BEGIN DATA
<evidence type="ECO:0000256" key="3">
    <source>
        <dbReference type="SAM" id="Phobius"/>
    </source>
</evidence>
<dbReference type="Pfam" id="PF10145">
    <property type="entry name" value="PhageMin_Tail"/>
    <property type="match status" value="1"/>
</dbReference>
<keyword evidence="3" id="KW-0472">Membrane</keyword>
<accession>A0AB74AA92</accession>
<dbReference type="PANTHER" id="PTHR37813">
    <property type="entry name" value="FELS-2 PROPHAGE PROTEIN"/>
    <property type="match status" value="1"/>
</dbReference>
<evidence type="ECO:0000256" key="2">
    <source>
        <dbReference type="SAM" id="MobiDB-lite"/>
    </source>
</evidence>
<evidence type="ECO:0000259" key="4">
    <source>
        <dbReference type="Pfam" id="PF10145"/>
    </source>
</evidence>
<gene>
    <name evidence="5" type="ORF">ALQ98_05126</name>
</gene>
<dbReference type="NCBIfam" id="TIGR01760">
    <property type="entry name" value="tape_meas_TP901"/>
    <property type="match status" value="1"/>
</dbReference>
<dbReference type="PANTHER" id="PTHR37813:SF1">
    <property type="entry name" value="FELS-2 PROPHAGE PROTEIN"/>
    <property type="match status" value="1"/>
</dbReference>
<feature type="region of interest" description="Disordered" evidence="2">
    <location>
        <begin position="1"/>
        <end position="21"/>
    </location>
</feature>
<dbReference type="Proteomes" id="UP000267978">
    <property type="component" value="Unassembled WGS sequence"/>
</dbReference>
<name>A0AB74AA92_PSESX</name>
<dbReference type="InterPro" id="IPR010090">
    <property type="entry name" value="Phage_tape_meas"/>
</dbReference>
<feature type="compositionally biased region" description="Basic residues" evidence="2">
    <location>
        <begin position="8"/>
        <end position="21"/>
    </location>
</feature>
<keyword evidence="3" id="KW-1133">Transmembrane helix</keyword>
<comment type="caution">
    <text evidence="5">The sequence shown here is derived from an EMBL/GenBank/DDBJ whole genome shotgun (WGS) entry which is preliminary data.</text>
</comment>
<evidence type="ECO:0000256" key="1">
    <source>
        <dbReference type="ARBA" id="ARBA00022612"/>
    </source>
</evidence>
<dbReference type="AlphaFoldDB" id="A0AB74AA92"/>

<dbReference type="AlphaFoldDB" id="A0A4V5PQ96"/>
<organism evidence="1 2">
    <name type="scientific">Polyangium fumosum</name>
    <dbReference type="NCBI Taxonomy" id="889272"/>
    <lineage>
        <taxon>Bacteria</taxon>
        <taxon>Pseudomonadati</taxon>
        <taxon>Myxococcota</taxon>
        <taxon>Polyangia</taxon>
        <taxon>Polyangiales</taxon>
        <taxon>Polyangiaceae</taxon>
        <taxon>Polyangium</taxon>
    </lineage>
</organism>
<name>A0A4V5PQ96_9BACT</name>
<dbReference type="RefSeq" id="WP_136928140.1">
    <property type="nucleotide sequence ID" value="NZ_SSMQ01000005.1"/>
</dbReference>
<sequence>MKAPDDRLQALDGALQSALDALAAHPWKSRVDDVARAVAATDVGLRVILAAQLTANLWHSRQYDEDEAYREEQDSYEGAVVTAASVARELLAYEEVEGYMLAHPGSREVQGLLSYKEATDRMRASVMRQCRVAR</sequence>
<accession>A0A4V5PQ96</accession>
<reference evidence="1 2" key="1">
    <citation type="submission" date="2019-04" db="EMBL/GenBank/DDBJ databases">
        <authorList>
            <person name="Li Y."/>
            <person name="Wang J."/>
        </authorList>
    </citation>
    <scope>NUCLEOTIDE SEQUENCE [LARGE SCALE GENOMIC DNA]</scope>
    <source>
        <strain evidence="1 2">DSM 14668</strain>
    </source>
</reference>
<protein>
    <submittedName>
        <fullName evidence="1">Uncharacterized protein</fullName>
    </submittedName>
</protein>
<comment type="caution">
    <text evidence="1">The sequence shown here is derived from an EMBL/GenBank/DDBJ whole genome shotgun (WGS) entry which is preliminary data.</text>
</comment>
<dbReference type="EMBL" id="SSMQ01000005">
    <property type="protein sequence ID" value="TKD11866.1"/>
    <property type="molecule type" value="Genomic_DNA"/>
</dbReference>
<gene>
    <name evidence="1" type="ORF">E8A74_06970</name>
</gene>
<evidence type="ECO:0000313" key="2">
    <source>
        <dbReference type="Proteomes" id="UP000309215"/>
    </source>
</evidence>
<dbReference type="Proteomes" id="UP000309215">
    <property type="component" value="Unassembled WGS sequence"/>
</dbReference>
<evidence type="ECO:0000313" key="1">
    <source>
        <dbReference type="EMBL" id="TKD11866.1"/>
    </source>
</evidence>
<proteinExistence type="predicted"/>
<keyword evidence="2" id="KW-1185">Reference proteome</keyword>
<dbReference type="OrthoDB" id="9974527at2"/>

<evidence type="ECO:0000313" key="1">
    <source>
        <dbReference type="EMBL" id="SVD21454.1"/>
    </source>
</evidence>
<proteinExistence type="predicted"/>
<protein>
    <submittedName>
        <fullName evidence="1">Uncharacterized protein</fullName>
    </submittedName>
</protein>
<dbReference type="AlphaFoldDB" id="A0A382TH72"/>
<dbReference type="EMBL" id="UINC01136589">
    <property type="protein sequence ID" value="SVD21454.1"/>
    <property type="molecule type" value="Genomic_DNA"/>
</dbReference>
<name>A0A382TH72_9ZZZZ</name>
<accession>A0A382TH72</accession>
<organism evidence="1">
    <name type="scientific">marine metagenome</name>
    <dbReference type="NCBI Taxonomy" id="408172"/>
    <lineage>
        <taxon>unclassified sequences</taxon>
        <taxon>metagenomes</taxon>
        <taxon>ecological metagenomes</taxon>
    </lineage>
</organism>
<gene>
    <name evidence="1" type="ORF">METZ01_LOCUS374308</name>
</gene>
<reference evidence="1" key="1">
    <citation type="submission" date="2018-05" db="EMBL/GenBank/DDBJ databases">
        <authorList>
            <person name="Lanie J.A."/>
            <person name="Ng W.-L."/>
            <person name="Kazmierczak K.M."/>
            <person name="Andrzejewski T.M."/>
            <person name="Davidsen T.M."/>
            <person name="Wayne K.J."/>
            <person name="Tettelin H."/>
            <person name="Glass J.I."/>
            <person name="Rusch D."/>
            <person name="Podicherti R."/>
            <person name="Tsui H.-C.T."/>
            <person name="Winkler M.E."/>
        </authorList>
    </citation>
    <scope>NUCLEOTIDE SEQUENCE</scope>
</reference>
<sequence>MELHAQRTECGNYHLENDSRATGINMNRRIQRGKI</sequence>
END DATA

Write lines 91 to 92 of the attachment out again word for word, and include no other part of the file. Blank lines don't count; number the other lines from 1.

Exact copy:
        </authorList>
    </citation>